As a result of the war in Ukraine, Central Asian countries are moving away from Moscow


Since the outbreak of the Russian invasion of Ukraine, many Central Asian countries have distanced themselves from Moscow. The refusal to align reveals the complex and ambiguous relations that these former Soviet republics maintain with their historical allies.

Do we see in this the beginning of the loss of Russian influence? Central Asia ? Since the explosion Invasion of Ukraine On February 24, the Kazakhstan And other countries in the region usually observe subtle distances from their powerful allies and neighbors.

The Kazakh Defense Ministry canceled a military parade on May 9 to mark Victory Day against Nazism. Memories of vital importance in the view of Vladimir Putin. In early March, pro-Ukrainian protests were recognized in this dictatorial country where public meetings are strictly controlled.

Also, TheUzbekistan And Kazakhstan sent several tens of tons of humanitarian aid to Kyiv, mostly medical equipment. More importantly, these two countries, which have good relations with Ukraine, do not recognize the independence of the two self-proclaimed republics of Donetsk and Luhansk.

“Kazakhstan has not yet recognized the annexation of Crimea in 2014. Since then, relations with Russia have continued to deteriorate,” recalled Michael Lewiston, a researcher at Ifri, a Central Asian expert. “Currently, Kazakhs are very worried about what is happening in Ukraine.”

On the wrong side of the “Iron Curtain”

Because of their strong security and economic ties with Moscow – Kyrgyzstan and Tajikistan rely on imports of refined goods from Russia – the Central Asian republics are careful not to go too far and maintain a strict neutral position within international organizations. . No one voted in favor of the UN General Assembly resolutions in March condemning the Russian invasion. Moreover, Kazakhstan has refused to support Moscow is excluded from the United Nations Human Rights Council.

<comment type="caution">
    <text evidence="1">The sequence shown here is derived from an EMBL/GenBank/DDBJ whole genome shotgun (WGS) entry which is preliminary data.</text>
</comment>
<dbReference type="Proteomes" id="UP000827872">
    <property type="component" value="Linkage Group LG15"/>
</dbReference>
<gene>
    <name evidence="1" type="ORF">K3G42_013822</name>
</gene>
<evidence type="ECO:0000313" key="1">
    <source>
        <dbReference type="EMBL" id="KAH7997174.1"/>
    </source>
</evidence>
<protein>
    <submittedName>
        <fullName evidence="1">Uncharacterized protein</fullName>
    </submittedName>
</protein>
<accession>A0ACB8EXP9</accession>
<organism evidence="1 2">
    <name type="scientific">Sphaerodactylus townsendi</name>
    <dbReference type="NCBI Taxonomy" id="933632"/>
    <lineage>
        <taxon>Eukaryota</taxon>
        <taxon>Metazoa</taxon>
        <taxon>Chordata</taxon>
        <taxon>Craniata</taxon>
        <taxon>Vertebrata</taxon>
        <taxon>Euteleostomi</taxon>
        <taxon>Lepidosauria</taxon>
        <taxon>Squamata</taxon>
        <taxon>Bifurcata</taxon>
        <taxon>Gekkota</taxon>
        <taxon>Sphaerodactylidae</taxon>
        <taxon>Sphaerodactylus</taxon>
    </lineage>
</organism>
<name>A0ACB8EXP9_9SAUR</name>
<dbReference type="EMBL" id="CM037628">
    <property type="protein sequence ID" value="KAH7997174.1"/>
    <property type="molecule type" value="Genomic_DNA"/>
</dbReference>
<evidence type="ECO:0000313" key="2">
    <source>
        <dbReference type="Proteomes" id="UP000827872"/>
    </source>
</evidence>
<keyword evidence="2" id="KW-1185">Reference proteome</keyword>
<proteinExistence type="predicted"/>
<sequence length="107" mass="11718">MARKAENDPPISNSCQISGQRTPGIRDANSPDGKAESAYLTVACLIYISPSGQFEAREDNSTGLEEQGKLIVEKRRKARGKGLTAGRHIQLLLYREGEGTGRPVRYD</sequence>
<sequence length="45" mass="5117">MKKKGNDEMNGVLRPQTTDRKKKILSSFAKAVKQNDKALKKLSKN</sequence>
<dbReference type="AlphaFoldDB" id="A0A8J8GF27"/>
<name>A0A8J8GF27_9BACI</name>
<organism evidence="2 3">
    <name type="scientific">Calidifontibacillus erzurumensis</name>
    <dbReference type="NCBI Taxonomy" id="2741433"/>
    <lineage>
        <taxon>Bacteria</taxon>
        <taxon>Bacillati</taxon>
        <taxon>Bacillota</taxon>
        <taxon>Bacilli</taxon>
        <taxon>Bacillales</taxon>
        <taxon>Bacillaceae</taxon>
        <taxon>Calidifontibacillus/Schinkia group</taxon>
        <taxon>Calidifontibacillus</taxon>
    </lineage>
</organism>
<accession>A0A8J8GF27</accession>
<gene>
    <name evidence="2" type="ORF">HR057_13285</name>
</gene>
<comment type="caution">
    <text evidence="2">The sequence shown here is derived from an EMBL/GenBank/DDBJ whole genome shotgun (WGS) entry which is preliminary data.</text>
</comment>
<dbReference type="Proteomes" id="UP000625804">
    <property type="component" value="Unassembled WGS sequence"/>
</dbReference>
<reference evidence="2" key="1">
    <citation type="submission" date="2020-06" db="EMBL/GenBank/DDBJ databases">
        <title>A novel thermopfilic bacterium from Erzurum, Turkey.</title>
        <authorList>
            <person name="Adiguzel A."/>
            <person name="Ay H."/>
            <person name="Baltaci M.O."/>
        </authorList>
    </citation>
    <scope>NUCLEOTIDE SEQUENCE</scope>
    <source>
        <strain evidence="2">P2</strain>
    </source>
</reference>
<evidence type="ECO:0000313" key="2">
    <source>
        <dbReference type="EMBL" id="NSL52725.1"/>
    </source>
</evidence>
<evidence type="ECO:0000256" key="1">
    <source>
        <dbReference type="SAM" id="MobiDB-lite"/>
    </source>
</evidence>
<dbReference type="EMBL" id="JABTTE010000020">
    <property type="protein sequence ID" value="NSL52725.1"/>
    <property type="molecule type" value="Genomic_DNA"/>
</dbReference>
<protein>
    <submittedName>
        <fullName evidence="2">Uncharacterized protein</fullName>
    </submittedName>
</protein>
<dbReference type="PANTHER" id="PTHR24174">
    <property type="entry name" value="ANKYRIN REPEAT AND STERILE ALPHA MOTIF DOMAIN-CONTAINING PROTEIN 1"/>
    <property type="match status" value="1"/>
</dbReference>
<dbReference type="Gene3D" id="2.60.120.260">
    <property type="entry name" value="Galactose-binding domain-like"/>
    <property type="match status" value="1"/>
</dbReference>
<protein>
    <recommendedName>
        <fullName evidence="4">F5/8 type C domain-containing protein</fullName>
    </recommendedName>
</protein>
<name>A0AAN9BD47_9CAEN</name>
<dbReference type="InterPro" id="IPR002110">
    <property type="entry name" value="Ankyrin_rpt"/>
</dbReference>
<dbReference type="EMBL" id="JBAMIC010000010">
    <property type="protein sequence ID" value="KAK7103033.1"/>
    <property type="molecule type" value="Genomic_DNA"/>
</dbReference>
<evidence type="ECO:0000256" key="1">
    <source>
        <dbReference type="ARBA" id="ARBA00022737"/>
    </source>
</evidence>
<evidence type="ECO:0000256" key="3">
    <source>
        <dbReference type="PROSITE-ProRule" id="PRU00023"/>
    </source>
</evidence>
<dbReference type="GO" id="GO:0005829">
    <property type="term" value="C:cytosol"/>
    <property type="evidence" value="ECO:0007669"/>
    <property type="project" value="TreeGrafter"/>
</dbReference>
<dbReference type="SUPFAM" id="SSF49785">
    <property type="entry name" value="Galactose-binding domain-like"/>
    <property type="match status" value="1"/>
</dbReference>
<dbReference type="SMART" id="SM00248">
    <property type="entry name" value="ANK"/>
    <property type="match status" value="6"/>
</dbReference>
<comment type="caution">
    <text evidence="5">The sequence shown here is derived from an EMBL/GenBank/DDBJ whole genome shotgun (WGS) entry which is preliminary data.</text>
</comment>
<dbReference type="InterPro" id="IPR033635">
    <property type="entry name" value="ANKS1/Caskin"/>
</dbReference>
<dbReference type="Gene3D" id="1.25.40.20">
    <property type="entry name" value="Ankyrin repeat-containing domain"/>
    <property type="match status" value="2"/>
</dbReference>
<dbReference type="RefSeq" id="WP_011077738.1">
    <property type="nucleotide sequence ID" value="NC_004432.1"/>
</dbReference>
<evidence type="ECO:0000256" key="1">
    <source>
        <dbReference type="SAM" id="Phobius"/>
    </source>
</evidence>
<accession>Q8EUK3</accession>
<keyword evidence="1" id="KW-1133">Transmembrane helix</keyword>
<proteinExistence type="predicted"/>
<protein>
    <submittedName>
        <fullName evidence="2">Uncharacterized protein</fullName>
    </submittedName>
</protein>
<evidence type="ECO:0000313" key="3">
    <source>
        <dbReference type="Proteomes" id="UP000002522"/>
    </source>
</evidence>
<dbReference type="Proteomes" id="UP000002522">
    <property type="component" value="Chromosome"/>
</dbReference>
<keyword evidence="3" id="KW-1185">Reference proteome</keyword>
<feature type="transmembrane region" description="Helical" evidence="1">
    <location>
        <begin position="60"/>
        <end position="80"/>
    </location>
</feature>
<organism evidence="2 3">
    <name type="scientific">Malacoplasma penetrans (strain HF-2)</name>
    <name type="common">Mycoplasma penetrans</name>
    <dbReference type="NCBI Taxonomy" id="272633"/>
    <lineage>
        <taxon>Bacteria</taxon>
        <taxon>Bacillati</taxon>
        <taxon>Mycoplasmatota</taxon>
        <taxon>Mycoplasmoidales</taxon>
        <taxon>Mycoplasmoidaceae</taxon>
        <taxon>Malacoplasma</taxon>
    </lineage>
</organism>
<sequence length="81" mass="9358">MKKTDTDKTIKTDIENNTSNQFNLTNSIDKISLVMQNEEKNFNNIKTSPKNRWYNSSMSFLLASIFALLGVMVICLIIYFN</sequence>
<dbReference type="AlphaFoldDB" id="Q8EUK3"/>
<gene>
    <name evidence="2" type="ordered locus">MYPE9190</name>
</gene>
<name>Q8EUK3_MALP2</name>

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“Of course, Russia wants to be on its side, but Kazakhstan respects the territorial integrity of Ukraine,” explained Timur Suleimanov, director of the presidential administration, at the end of March. In an interview with European news site EuractivHe assured that his country had no intention of being placed in the “same basket” as Russia and allowed Moscow to avoid Western sanctions.

Kazakhstan, an ally of Russia, “does not want to find itself behind a new ‘Iron Curtain’, and its Deputy Foreign Minister Roman Vasilenko has assured the German press that Westerners are invited to invest in the country.

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“For 30 years, Kazakhstan has structured its foreign policy without being locked into a separate alliance with the Russians or the Chinese. The war in Ukraine has confirmed this logic. Europe’s leading economic partner in the country is very unique in Central Asia,” said Michael Lewiston.

Fear of the “Ukrainian” scene

Among Vladimir Putin’s supporters, this sluggishness of independent Kazakhstan since 1991 has provoked anger and violent verbal attacks since the outbreak of war. “Brothers of the Kazakh, what is so ungrateful? Look at Ukraine carefully and think seriously,” said Dikran Kyosyan, especially a pro-Kremlin Russian presenter on his YouTube channel at the end of April.

“For many years in Russia, there was a discourse that the Kazakh government had never existed. Recently, the Duma’s deputy explained that it was necessary to destroy Kazakhstan,” explains Michael Lewiston. Like Ukraine, a large Russian-speaking minority lives in the Kazakh region.

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Despite these tensions caused by the invasion of Ukraine, Moscow remains an essential partner for regional countries, especially in terms of security. In January, the President of Kazakhstan, Qasim-Jomart TokayevForced to call forces Joint Security Agreement (CSTO) To overcome Unprecedented domestic unrest Due to the sharp rise in LPG prices.

“Today, only Russia intervenes in the event of a crisis in Central Asia. In the short term, it is a major stabilizing force in the region,” said Michael Lewiston. Tajikistan and Turkmenistan, in particular, which share Central Asia’s longest borders with Afghanistan, are “a major threat to the security of these two countries and to the region as a whole.”

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